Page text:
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Methane in a planet’s atmosphere could be a sign of life

A new study led by the University of California, Santa Cruz has assessed the planetary context in which the detection of methane in an exoplanet’s atmosphere could be considered a compelling “biosignature,” or sign of life. According to the scientists, the presence of methane is one of the few potential signs of biological activity that could readily be detected by the newly developed James Webb Space Telescope (JWST), which will begin astronomical observations this year.

“Oxygen is often talked about as one of the best biosignatures, but it’s probably going to be hard to detect with JWST,” explained study lead author Maggie Thompson, a doctoral student in Astrophysics at UC Santa Cruz.

Together with her colleagues, Thompson has constructed an in-depth assessment of the planetary conditions needed for methane to be considered a reliable biosignature. “We wanted to provide a framework for interpreting observations, so if we see a rocky planet with methane, we know what other observations are needed for it to be a persuasive biosignature,” she said.

Non-biological sources of methane include volcanoes, comet or asteroid impacts, and reactions in mid-ocean ridges, hydrothermal vents, or tectonic subduction zones. However, fluctuations in the concentrations of methane could point towards a biological source that would steadily replenish this gas in order to maintain high atmospheric levels.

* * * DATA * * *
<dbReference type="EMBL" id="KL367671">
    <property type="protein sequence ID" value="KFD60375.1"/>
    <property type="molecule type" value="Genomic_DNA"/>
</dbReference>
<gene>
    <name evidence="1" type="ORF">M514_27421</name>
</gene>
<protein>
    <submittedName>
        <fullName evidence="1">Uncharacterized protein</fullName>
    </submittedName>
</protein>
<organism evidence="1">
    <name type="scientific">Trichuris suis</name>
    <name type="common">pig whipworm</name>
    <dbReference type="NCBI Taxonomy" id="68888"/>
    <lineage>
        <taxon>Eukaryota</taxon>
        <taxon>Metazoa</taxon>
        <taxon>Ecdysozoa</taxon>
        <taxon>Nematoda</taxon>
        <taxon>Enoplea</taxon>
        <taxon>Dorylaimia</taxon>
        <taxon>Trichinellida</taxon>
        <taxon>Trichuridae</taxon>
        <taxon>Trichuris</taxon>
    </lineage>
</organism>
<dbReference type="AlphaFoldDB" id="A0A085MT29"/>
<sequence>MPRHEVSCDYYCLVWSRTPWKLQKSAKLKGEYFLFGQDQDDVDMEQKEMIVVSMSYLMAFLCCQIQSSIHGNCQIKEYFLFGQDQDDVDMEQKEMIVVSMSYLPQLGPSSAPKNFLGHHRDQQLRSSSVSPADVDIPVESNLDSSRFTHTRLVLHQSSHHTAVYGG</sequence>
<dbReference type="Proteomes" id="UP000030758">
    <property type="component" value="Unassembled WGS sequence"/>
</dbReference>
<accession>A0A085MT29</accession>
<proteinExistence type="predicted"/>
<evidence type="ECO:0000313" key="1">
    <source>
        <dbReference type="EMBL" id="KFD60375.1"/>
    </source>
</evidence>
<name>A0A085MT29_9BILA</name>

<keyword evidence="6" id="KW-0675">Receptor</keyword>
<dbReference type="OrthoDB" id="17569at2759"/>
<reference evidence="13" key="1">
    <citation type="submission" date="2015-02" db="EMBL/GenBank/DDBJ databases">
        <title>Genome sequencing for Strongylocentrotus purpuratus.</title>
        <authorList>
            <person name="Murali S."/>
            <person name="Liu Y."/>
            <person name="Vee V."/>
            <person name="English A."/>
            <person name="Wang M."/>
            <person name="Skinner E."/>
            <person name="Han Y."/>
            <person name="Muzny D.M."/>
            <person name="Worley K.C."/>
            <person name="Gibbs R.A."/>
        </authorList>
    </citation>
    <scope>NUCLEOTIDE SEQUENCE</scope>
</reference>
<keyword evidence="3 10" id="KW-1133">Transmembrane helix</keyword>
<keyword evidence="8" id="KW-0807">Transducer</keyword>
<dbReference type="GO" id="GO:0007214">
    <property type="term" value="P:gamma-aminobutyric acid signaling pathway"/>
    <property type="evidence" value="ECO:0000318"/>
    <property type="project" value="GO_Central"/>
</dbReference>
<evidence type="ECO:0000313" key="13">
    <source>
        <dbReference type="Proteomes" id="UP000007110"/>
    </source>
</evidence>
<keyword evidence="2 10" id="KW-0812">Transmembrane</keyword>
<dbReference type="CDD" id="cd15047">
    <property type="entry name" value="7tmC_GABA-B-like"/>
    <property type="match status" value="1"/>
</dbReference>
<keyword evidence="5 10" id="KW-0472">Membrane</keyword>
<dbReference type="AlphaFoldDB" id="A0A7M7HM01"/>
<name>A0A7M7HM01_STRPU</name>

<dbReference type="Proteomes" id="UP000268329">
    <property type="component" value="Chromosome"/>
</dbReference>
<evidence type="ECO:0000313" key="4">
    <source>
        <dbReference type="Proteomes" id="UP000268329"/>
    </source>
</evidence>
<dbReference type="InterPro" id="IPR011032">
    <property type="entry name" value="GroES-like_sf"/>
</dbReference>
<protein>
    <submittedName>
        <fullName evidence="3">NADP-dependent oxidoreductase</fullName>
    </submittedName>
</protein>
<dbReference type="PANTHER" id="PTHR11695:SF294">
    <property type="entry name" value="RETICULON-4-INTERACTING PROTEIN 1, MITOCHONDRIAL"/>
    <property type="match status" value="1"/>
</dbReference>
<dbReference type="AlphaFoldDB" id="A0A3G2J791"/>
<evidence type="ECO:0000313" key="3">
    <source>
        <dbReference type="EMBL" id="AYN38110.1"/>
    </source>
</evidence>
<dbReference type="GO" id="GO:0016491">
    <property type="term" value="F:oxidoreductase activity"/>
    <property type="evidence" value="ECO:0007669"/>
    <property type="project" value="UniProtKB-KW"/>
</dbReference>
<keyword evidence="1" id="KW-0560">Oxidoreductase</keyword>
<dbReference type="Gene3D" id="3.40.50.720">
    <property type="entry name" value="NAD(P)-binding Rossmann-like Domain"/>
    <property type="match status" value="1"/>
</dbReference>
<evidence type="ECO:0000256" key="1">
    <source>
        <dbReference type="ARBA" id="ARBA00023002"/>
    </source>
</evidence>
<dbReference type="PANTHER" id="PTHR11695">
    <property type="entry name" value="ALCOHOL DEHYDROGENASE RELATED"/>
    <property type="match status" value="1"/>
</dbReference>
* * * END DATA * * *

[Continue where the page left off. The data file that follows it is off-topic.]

“If you detect a lot of methane on a rocky planet, you typically need a massive source to explain that,” said study co-author Joshua Krissansen-Totton, a postdoctoral fellow at UC Santa Cruz. “We know biological activity creates large amounts of methane on Earth, and probably did on the early Earth as well because making methane is a fairly easy thing to do metabolically.”

According to the scientists, for a rocky planet orbiting a sun-like star, atmospheric methane is likely to be considered a sign of life if the atmosphere also contains carbon dioxide, methane is more abundant than carbon monoxide, and the planet is not covered by massive amounts of water.

“One molecule is not going to give you the answer – you have to take into account the planet’s full context. Methane is one piece of the puzzle, but to determine if there is life on a planet you have to consider its geochemistry, how it’s interacting with its star, and the many processes that can affect a planet’s atmosphere on geologic timescales,” concluded Thompson.

The study is published in the journal Proceedings of the National Academy of Sciences.

By Andrei Ionescu, Staff Writer

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